hypernegative "miss not" in Hemingway

Laurence Horn laurence.horn at YALE.EDU
Sat Oct 8 14:35:34 UTC 2011

On Oct 8, 2011, at 3:23 AM, Eric Nielsen wrote:

> "I miss not being there" seems to be fairly common: 36 results in GB;
> 210,000 results in plain old Goog.
> Eric

I never said it wasn't common; I was just surprised, and pleased, to find it in a literary source.  Most of the other GB entries seem to be from popular novels, memoirs, or invented or recalled dialogue rather than edited prose.  Looking at the 36 results you mention for "I miss not being there" in GB, for example, the one clearly literary source is Simone de Beauvoir, but that's a translation, not Beauvoir herself:

Vincent asked, "Are you going over to Marconi's later?" "No, I've got too much work to do." "Too bad! If only once we could all enjoy the same thing together! We'll miss not having you with us!" "And I'll miss not being there.[…]"

I noticed one of these involved William F. Buckley's _The Right Word_, but the actual example comes from the interviewer and not Buckley himself:

"Do you miss not being there [at the National Review]? Do you miss the sense that you are no longer running the place even though you are, in the end, the ultimate, I guess, authority?"

I can just see WFB's eyebrow raise to the ceiling when he heard the "miss not"…

As to literary precursors, Mark Liberman kindly provided this directly germane instance from the Master:


Letter of Henry James to Charles Eliot Norton, Aug. 28th, 1891:

It is only the conspiracy of hindrances so perpetually characteristic of life in this place, even when it is theoretically not alive, as in the mid-August, that has stayed my hand, for days past, when it has most longed to write to you.
Here again is another matter as to which I really miss not having the opportunity to talk with you.

> On Fri, Oct 7, 2011 at 4:14 PM, Laurence Horn <laurence.horn at yale.edu>wrote:
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>> Sender:       American Dialect Society <ADS-L at LISTSERV.UGA.EDU>
>> Poster:       Laurence Horn <laurence.horn at YALE.EDU>
>> Subject:      hypernegative "miss not" in Hemingway
>> -------------------------------------------------------------------------------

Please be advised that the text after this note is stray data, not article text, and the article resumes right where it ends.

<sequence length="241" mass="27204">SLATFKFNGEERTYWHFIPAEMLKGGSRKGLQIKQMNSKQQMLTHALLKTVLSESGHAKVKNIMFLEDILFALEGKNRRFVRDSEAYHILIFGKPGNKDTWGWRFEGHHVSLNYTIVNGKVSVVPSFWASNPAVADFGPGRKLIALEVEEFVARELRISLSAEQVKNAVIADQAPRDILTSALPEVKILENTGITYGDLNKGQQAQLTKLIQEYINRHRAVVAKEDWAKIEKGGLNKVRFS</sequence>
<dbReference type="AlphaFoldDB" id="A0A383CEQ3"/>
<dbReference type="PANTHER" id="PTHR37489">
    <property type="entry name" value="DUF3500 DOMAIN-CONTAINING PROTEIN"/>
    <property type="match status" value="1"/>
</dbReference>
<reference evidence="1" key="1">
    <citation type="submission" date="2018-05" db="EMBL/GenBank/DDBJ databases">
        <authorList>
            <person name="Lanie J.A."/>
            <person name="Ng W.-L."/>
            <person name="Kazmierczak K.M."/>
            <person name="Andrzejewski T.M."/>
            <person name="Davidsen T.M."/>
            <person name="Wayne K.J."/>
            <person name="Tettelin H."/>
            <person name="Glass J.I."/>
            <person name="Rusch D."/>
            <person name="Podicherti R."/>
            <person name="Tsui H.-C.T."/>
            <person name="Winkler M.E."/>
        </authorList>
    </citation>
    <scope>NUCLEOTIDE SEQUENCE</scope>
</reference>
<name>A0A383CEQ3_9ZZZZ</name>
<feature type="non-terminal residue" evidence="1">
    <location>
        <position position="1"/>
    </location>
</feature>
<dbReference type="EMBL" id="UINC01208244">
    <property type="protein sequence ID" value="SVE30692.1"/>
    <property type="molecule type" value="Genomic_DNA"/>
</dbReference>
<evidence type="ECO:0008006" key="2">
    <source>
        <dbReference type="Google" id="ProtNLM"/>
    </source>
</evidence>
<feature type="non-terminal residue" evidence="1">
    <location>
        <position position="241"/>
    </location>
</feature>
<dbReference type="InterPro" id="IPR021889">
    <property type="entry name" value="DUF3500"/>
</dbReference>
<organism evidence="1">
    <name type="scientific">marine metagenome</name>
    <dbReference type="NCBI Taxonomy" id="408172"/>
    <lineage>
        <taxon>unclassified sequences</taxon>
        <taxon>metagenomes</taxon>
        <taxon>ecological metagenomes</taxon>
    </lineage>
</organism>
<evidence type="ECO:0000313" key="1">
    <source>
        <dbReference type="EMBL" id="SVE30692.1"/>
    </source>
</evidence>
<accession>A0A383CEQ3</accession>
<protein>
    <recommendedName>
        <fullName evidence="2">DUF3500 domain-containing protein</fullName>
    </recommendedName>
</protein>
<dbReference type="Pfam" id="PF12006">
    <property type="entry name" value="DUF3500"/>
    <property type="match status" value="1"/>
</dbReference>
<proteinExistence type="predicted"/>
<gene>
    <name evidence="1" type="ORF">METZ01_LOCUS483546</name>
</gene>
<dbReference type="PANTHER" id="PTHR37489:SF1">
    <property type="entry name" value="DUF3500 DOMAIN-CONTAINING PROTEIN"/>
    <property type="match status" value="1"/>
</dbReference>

>> One of the betes noires of the prescriptivists is "miss not Xing" in the =
>> sense of 'miss Xing'.  Here, for example, is Lederer:
>> Let's look at a number of familiar English words and phrases that turn =
>> out to mean the opposite or something very different from what we think =
>> they mean: I really miss not seeing you. Whenever people say this to me, =
>> I feel like responding, =93All right, I'll leave!=94 Here speakers throw =
>> in a gratuitous negative, _not_, even though _I really miss seeing you_ =
>> is what they want to say.
>> OK, a classic instance of hypernegation in colloquial language, =
>> presumable edited out of careful prose.  The examples I had previously =
>> collected are from informal speech, TV dialogue, blogs, etc.  But here =
>> is Ernest Hemingway, writing in _A Moveable Feast_, describing an =
>> ill-fated trip in the 1920's he had taken with Scott Fitzgerald from =
>> Paris to Lyon and back.  Fitzgerald comes across as gifted but quite =
>> unsympathetic--malingering, self-indulgent, drunk, and needy, who is now =
>> ordering Hemingway to fetch a thermometer to confirm that he =
>> (Fitzgerald) is dying of "congestion of the lungs". Hemingway is fed up, =
>> reflecting (at least in retrospect--he actually wrote the manuscript =
>> decades later in 1960) as follows:
>> =3D=3D=3D=3D=3D=3D=3D=3D=3D=3D=3D=3D=3D=3D=3D=3D
>> Scott was lying with with his eyes closed, breathing slowly and =
>> carefully and, with his waxy color and his perfect features, he looked =
>> like a little dead crusader. I was getting tired of the literary life, =
>> if this was the literary life that I was leading, and already I missed =
>> not working and I felt the death loneliness that comes at the end of =
>> every day that is wasted in your life. I was very tired of Scott and of =
>> this silly comedy, but I found the waiter and gave him the money to buy =
>> a thermometer and a tube of aspirin and ordered two _citron presse's_ =
>> and two double whiskies.
>> =3D=3D=3D=3D=3D=3D=3D=3D=3D=3D=3D=3D=3D=3D=3D=3D
>> [_A Moveable Feast_, New York: Scribner's Sons, 1964, p. 165-66]
>> It's clear from the context that what Hemingway reports missing is =
>> *working*, not *not working*.=20
>> Does anyone have any examples handy of other literary (pleonastic) "miss =
>> not"s?  I didn't find anything terribly interesting via Google Books, =
>> and I couldn't find a relevant entry in the OED under "miss".
>> LH=
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